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How the end of the Covid-19 emergency impacts Riverside County

Riverside County is just one of several places worldwide being impacted, after the The World Health Organization said the coronavirus pandemic no longer qualifies as a global emergency

On Thursday, May 11th, the Biden Administration will end the Federal COVID-19 vaccine requirements for Federal employees, Federal contractors and international air travelers.

The action reverses a declaration that was first made on January 30, 2020, when the disease had not even been named COVID-19 and when there were no major outbreaks beyond China.

As these declarations come to an end, Riverside County emphasizes that the coronavirus is here to stay.

“It's important to remember that that doesn't mean that COVID is over, that we no longer are seeing it in the community," said Dr. Jennifer Chevinsky, Riverside County's Deputy Public Health Officer and ambassador for the American College of Preventive Medicine.

She says with with the end of the federal Covid emergency, vaccines will still be readily available.

“We have bivalant vaccines for those who haven't gotten their bivalant vaccines. Still a good idea to do that.”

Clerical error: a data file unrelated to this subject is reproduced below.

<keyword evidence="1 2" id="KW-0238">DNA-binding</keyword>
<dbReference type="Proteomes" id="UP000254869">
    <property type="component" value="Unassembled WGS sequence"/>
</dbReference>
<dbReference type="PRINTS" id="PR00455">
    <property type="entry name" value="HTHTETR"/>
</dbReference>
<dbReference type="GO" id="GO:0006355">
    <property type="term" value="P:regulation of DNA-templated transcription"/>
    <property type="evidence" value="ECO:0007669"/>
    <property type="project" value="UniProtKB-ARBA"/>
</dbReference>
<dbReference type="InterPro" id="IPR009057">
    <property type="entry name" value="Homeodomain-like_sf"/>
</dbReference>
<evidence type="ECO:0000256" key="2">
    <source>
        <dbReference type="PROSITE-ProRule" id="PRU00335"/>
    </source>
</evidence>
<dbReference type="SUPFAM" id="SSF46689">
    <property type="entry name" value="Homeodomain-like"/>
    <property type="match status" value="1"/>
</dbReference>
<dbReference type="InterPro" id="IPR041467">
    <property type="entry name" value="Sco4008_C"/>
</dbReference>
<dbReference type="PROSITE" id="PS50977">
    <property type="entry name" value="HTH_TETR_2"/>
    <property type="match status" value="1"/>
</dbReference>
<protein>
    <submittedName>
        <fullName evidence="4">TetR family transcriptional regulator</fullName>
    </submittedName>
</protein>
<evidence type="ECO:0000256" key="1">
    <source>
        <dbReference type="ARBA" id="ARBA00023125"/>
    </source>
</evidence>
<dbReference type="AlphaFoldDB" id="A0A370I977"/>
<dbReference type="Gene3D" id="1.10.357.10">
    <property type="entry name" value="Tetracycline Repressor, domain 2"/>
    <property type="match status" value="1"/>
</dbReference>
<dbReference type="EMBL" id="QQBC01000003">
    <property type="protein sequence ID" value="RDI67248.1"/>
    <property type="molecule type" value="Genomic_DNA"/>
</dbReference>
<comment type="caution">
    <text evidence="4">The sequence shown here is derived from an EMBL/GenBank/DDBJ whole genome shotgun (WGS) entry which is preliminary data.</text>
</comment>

California ended its Covid emergency back in February. As May 11th approaches with the federal update, Dr. Chevinsky says you could see changes in testing and treatment coverage.

“There are some providers, for instance, Medi-Cal will continue to cover testing and treating up through September 2024. But there may be individual differences in different insurance plans. The county is serving as a buffer. So we still have tested treat sites that we work with.”

With the federal Covid emergency ending, the Biden administration also announced there will no longer be vaccination requirements for federal employees, contractors and international travelers.

Dr. Chevinsky says they will still be keeping a close eye on Covid-19 cases throughout the county.

“We're still seeing a combination of variants, but certainly the Omicron variants and sub variants are," she explained. "We're in a better place compared to where we were, you know, in past peaks, but COVID is still there.”

Dr. Chevinsky encourages being cautious. She says the earlier, the better when it comes to testing.

“If you're feeling like you're you're having some symptoms, it's better to test early and then get treatment early. Because for treatment, you only have five days in order to get that in order for it to be effective."

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Samantha Lomibao

Samantha joined KESQ News Channel 3 in May 2021. Learn more about Samantha here here.


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